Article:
TAKING the game on through the corridor may make some white-knuckle viewing for supporters – and coaches – but North Ballarat Roosters coach Gerard FitzGerald says, if done well, it is the key to the top four.
This assertive, attacking style is what FitzGerald and his coaches aim to foster in this season’s new-look team and already it has made exciting viewing in the Selkirk Roosters’ Victorian Football League assignments.
FitzGerald reiterates this was not to compromise full-team defensive pressure or efficiency up forward, rather to build on that and take his team to the next level.
“We’re trying to play pretty brave footy and develop the group to come back inside the corridor to drive the ball forward,” FitzGerald said.
“I don’t want us to play safe, conservative, risk-free footy.
“We see this as the way to getting to be a top four side.”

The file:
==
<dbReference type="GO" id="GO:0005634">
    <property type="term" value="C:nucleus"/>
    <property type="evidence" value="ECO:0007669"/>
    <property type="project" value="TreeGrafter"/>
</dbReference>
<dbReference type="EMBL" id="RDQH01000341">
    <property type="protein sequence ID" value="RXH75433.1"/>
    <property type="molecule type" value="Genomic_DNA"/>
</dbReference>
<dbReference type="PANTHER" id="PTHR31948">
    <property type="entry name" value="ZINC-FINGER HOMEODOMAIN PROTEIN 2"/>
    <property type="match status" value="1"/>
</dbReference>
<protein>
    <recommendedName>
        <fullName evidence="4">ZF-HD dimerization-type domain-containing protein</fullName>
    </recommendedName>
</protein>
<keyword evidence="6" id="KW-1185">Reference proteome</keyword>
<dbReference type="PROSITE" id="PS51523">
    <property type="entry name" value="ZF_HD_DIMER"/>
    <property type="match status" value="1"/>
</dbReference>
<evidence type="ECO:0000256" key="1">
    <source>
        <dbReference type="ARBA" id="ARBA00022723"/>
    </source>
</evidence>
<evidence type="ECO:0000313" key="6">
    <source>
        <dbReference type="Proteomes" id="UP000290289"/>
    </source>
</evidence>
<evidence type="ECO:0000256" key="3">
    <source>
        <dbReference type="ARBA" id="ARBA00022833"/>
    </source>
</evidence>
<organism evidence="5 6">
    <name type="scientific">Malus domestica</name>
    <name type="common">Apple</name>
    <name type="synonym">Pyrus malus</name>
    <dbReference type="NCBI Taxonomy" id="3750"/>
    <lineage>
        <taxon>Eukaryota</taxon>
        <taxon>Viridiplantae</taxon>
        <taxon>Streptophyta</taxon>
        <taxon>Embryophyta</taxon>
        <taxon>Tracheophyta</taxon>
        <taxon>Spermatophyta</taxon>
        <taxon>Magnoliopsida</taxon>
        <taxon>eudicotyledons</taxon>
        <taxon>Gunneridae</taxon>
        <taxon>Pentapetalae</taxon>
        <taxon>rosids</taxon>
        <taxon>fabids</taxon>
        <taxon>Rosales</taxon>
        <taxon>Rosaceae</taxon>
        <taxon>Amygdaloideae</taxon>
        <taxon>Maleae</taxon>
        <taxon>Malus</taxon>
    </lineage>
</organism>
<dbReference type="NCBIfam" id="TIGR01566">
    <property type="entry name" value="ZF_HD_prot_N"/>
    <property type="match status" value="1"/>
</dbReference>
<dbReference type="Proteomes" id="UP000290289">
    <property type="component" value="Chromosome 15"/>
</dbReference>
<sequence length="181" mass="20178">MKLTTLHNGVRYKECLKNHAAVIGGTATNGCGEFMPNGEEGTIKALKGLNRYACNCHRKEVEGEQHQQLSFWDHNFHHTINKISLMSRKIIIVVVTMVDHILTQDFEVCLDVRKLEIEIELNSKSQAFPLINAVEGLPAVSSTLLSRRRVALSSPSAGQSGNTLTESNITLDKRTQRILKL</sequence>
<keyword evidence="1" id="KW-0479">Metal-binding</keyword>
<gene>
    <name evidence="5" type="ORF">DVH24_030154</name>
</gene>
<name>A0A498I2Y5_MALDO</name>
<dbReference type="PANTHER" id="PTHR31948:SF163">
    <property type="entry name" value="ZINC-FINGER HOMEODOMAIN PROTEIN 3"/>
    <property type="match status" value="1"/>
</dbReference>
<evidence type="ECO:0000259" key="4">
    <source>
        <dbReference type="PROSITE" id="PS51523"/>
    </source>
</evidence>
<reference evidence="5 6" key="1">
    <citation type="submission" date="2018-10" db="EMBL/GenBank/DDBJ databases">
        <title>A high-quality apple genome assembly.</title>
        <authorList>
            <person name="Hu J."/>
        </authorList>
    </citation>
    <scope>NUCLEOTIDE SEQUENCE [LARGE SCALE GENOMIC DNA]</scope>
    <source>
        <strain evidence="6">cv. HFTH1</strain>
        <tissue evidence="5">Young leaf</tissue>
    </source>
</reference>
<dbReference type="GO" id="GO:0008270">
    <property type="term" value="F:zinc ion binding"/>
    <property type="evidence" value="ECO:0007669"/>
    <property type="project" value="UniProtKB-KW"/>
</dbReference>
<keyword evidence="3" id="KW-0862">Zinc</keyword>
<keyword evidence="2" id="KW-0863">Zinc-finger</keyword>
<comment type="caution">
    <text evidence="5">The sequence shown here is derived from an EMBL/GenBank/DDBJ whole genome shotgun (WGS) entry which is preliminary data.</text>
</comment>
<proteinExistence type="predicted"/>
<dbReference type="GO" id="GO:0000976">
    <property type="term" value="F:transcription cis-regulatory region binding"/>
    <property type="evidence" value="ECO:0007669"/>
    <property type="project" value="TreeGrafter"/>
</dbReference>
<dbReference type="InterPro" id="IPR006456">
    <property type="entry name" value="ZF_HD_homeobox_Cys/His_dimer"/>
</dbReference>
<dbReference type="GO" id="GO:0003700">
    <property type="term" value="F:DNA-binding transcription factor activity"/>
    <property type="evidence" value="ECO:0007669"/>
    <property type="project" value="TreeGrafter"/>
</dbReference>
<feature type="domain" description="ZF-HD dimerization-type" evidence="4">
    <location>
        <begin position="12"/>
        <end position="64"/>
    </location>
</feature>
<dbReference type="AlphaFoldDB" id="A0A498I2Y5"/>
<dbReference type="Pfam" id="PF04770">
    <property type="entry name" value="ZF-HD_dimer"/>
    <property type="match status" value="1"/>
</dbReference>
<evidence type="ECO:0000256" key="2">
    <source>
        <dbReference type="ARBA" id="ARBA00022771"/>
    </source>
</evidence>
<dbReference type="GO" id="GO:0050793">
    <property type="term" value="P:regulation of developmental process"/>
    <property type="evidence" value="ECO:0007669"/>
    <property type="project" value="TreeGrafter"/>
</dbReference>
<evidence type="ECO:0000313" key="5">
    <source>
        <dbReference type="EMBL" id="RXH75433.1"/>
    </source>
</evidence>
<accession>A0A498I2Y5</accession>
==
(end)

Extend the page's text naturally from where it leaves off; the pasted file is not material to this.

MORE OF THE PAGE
Such bold football has been evident in how the Roosters have reignited their game and fought back against Collingwood, Essendon and now Sandringham after opposition has seized control.
It will take time to perfect but FitzGerald says this group of Roosters has what it takes.
There are no reprieves in the VFL. Every game is a formidable assignment.
The Roosters faced Collingwood and Essendon, both straight VFL arms of their AFL franchises, both at their rivals’ suburban spiritual home base.
Sandringham arrived at Eureka Stadium off a hard-fought draw with reigning premier Box Hill, whose line-up was packed with quality Hawthorn-listed players.
Next week is benchmark Geelong at Kardinia Park. The week after, former North Ballarat Rebels coach Chris Maple brings his new, exciting Footscray Bulldogs to his old fortress.
And the list goes on.
FitzGerald said there was never any point in looking externally at the draw.
His players would review and break down their shortfalls against Sandringham, regroup and strive to improve.
Safe football, he said, was not the way to get there, but belief in what direction they were heading was critical to pulling off a formidable draw.